Joe Weider created Mr. Olympia, Ms. Olympia and various fitness competitions
He also published magazines such as Shape, Men's Fitness and Flex
Schwarzenegger describes him as kind, generous and "a titan in the fitness industry"
Weider died Saturday at a Los Angeles hospital; he was 93
A bodybuilding icon. A fitness innovator. A magazine publisher. A mentor to one of the world’s biggest action heroes.
Joe Weider was all those things and more in his 93 years, right up until his death Saturday morning at a Los Angeles hospital.
Calling his “dear friend and mentor … a titan in the fitness industry and one of the kindest men I have ever met,” Arnold Schwarzenegger said “very few people can claim to have influenced as many lives as Joe did through his magazines, his supplements, his training equipment and his big-hearted personality.”
“Joe was known for urging everyone, ‘Exceed yourself,’” Schwarzenegger wrote on his website. “And there is no question that throughout his life, he did just that.”
Growing up in a tough part of the Canadian city of Montreal during the Great Depression, the once undersized Weider’s life started to turn when he began lifting a makeshift barbell.
Weider entered his first weightlifting contest at age 17, soon earning a name for himself in Canada, according to his website.
At age 20, he started his first magazine, Your Physique. It proved to be the first of several successful business ventures, one of them being the Weider Barbell Co.
Over the next few decades, Weider went onto become attached especially to the bodybuilding world – having helped create, in 1946, the International Federation of Bodybuilders and, in 1965, creating the inaugural Mr. Olympia contest. Other competitions followed, such as Ms. Olympia in 1980, Fitness Olympia in 1995 and Figure Olympia in 2003.
He also built out his magazine publishing empire with titles that included Shape, Men’s Fitness, Flex, Natural Health and Muscle and Fitness.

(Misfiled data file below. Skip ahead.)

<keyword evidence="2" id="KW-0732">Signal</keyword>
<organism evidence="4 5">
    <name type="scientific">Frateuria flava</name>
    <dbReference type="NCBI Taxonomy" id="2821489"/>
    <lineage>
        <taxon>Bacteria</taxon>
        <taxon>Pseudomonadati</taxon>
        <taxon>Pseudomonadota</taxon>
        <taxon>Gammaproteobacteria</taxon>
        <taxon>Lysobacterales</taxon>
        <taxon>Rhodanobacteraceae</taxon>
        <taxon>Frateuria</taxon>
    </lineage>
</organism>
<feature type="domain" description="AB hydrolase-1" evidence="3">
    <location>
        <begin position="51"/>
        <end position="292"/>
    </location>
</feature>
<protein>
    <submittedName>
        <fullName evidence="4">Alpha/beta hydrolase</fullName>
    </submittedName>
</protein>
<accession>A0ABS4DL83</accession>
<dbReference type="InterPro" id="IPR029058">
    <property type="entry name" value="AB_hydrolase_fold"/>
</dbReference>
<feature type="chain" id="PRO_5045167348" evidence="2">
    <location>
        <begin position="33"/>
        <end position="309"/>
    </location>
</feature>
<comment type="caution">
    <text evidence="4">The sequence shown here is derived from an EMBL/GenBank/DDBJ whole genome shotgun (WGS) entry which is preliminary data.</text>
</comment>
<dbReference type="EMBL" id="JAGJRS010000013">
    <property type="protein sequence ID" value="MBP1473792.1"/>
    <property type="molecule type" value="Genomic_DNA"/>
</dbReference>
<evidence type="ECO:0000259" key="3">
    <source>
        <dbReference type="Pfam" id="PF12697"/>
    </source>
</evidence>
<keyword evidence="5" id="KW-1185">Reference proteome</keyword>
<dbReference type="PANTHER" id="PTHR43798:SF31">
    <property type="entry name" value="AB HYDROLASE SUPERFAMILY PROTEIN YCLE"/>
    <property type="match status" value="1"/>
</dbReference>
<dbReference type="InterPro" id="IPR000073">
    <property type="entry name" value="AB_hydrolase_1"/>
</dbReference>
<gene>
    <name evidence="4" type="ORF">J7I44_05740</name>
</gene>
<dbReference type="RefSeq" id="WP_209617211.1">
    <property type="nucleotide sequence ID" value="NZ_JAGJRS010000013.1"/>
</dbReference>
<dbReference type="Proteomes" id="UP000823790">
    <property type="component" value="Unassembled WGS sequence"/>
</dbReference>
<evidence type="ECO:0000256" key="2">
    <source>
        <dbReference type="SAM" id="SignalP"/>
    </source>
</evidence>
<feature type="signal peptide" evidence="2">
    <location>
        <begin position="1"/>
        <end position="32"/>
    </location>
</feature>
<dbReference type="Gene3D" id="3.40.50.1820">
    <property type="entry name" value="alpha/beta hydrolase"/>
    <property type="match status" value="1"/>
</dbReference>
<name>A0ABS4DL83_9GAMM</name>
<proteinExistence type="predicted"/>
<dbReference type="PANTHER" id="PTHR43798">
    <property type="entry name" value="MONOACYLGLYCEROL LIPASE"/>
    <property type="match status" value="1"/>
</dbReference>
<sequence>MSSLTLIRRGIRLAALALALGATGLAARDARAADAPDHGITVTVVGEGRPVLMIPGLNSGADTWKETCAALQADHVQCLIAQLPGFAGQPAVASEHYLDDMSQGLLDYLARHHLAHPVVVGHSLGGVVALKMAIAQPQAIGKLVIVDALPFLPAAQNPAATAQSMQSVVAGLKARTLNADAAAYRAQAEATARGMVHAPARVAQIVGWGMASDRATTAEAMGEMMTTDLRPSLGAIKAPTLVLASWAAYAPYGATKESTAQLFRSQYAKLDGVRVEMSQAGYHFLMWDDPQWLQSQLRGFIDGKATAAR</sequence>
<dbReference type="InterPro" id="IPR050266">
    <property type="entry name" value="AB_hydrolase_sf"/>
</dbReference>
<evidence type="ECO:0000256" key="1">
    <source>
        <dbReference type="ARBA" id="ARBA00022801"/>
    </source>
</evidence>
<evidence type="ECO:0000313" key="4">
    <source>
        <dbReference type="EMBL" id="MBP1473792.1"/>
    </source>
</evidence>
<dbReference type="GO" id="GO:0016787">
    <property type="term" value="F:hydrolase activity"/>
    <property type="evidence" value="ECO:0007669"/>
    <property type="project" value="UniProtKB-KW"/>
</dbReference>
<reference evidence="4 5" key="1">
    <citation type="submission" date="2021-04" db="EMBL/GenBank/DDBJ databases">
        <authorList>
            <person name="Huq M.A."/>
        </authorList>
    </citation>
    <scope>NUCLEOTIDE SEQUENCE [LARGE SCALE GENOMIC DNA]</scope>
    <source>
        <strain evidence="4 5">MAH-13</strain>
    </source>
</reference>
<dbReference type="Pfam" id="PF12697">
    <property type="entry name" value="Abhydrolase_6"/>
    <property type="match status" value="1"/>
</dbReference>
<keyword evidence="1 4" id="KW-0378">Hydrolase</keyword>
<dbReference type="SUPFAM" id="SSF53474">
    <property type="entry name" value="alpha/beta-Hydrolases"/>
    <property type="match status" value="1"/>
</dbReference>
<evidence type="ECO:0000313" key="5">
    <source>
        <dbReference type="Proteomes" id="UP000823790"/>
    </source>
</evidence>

Schwarzenegger was one of the thousands who read Weider’s magazines growing up, saying they “provided me with the inspiration and the blueprint to push myself beyond my limits and imagine a much bigger future.”
Later, it was Weider who invited Schwarzenegger to leave Austria for the United States, financed his move and helped to propel his career in bodybuilding, acting and business.
“He freely gave of his time and expertise and became a father figure for me,” recalled Schwarzenegger, who became a top-grossing movie star and governor of California. “He advised me on my training, on my business ventures, and once, bizarrely, claimed I was a German Shakespearean actor to get me my first acting role in “Hercules in New York”, even though I barely spoke English.”
Weider remained active “almost until the end,” even after being diagnosed 12 years ago with a heart condition, amyloidosis, said his publicist Charlotte Parker.
“That never slowed him down,” said Parker, who worked with Weider for about 20 years. “He was amazing.”
By helping popularize weight training, supplement and vitamin use, and fitness equipment – whether in a gym, a school or a home – Weider helped change the way the world looks at fitness and health, according to Parker.
Outside of all that, his friends knew him as a very giving, smart person.
“He was generous, loving, full of life,” said Parker. “He was a great man.”